Berlin Characters

Three characters from Goodbye to Berlin, by Christopher Isherwood, published 1939:

"Presently, a strikingly handsome boy of sixteen or seventeen came into the café. His name was Rudi. He was dressed in a Russian blouse, leather shorts, and despatch-rider's boots, and he strode up to our table with all the heroic mannerisms of a messenger who returns successful from a desperate mission. He had, however, no message of any kind to deliver. After his whirlwind entry, and a succession of curt, martial hand shakes, he sat down quite quietly beside us and ordered a glass of tea." (194-5)

Fraulein Schroeder:
"All day long she goes padding about the large dingy flat. Shapeless but alert, she waddles from room to room, in carpet slippers and a flowered dressing-gown pined ingeniously together, so that not an inch of petticoat or bodice is to be seen, flicking with her duster, peeping, spying, poking her short pointed nose into the cupboards and luggage of her lodgers. She has dark, bright, inquisitive eyes and pretty waved brown hair of which she is proud. She must be about fifty-five years old." (12)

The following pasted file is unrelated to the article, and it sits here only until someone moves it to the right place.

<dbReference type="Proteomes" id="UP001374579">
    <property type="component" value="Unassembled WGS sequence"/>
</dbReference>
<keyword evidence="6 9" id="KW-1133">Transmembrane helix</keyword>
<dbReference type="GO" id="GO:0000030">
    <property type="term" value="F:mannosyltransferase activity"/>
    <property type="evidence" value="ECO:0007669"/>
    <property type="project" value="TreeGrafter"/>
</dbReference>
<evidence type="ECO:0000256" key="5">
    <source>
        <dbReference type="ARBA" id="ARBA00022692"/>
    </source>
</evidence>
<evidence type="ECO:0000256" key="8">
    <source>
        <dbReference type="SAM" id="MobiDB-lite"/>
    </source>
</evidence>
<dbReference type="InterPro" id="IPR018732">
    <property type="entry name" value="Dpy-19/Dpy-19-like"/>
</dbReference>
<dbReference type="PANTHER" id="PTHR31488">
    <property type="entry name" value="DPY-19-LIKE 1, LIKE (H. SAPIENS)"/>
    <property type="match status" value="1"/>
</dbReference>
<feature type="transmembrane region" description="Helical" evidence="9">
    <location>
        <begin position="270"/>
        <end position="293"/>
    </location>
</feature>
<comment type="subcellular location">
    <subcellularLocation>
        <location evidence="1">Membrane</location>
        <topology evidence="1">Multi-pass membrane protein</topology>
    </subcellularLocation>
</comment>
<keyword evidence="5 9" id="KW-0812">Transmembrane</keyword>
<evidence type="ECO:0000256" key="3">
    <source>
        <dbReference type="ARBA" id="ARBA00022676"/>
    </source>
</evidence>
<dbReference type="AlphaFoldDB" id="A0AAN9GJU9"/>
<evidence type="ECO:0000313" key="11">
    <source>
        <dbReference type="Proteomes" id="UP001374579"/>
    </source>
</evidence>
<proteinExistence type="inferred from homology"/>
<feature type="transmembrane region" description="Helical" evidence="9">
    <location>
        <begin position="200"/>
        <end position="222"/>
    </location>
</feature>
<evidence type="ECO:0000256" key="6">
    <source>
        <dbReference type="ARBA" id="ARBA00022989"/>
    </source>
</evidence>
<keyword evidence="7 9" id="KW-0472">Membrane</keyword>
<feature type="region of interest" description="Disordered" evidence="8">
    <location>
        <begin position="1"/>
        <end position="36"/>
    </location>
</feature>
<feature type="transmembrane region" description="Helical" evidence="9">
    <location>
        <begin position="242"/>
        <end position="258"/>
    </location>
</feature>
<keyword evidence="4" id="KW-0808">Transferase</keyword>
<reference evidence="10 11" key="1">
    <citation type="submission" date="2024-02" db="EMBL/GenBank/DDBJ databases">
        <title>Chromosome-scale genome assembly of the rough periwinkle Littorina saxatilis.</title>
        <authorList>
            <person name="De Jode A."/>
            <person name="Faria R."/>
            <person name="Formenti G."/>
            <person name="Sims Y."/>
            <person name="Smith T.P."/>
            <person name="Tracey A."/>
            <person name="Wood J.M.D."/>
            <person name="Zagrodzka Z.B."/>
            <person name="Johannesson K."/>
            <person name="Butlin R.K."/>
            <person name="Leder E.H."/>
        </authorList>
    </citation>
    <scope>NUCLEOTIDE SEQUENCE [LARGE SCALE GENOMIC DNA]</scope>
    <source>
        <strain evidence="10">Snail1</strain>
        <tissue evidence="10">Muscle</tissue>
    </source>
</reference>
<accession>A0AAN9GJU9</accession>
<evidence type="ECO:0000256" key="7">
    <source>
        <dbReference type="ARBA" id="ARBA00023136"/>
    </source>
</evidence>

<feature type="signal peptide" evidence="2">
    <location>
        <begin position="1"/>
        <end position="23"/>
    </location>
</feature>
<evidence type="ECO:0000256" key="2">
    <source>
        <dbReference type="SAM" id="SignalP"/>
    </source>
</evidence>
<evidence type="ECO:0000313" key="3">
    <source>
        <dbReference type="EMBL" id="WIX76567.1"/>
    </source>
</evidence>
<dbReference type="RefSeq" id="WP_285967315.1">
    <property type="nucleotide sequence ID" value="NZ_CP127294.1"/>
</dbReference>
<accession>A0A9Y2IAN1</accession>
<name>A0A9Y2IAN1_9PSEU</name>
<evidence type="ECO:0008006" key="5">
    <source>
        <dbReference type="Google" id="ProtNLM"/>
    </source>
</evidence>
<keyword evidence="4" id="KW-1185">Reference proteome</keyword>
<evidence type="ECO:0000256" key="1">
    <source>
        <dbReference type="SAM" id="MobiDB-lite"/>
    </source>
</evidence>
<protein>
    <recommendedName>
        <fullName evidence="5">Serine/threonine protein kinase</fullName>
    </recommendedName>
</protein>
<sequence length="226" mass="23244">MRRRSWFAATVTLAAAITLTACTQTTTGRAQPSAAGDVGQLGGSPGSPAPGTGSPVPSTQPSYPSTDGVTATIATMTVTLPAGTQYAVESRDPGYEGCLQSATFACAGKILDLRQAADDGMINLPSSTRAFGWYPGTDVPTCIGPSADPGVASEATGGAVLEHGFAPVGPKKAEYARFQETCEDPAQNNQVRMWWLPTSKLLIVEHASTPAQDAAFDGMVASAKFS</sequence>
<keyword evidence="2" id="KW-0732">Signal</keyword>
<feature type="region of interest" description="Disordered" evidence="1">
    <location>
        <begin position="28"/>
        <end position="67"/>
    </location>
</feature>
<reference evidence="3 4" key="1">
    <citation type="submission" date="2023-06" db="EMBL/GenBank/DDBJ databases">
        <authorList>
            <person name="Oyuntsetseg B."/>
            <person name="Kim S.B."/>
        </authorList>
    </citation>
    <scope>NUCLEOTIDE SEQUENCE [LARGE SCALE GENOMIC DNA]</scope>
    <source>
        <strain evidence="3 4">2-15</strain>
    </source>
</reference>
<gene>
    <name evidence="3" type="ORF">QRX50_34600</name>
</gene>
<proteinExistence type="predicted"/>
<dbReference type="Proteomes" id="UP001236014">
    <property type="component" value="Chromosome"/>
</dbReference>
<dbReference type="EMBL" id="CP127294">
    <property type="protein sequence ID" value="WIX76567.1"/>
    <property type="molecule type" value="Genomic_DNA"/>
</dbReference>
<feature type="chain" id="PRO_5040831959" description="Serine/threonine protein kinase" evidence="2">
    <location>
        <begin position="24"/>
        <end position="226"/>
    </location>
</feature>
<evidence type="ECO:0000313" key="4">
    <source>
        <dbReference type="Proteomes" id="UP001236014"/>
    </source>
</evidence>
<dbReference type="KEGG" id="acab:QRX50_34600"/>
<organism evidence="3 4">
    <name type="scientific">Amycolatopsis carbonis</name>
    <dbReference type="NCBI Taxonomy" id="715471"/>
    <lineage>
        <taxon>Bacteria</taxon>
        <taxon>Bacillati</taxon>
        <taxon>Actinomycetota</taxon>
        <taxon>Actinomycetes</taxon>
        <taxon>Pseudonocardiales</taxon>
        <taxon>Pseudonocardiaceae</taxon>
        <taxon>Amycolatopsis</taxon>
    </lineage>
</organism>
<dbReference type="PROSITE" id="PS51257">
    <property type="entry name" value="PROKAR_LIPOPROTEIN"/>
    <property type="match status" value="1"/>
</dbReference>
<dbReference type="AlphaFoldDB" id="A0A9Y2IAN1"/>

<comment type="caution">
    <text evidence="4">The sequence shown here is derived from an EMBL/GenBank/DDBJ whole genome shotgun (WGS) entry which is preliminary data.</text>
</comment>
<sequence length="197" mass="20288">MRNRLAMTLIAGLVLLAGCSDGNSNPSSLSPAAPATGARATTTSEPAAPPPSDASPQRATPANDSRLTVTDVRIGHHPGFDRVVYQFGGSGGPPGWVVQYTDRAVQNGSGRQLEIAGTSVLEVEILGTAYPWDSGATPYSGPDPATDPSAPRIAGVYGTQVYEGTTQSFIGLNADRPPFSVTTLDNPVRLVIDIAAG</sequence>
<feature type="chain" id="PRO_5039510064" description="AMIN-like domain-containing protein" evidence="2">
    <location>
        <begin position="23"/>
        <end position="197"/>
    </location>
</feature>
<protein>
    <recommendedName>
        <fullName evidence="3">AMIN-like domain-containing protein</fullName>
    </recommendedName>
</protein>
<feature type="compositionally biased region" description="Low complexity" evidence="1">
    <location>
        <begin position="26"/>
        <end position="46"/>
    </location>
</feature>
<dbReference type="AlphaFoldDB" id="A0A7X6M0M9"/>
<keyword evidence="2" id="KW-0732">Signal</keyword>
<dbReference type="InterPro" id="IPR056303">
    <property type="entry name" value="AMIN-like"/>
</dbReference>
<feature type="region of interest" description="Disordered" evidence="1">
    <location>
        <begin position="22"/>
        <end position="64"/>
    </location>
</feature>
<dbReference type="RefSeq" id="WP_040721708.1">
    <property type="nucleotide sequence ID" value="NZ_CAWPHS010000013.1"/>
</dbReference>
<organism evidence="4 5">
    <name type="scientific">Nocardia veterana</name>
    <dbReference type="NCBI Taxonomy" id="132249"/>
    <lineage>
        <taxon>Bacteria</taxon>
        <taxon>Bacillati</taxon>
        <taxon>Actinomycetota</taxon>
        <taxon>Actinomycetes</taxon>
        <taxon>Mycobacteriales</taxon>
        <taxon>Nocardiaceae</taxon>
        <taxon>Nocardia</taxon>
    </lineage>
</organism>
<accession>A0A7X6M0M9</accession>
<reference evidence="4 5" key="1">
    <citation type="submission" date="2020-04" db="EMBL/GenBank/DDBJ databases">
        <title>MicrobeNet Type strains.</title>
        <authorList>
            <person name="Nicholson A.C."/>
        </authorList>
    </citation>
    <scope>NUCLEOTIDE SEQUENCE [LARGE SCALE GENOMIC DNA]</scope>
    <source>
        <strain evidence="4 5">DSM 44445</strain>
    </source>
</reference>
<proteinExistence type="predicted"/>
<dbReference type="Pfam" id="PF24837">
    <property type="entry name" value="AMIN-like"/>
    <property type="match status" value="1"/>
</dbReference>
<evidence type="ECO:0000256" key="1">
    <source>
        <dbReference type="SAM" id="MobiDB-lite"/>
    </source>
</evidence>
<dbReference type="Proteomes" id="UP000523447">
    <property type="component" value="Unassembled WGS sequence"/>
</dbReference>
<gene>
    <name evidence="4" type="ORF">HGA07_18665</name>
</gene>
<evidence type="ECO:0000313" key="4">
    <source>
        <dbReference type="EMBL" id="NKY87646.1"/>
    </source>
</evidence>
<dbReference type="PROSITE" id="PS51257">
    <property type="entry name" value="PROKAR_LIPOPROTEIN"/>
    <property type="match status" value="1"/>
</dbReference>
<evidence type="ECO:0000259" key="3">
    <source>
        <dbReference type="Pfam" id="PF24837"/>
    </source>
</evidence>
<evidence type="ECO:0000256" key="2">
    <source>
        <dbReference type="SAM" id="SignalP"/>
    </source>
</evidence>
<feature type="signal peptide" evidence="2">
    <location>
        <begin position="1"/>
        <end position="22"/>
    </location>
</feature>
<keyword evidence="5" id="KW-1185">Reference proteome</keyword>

Fritz Wendel:
"One afternoon, early in October, I was invited to black coffee at Fritz Wendel's flat. Fritz always invited you to 'Black coffee' with emphasis on the black. He was very proud of his coffee. People used to say that it was the strongest in Berlin.
Fritz himself was dressed in his usual coffee-party costume--a very thick white yachting sweater and very light blue flannel trousers. He greeting me with his full-lipped, luscious smile: ' 'lo, Chris!'" (30)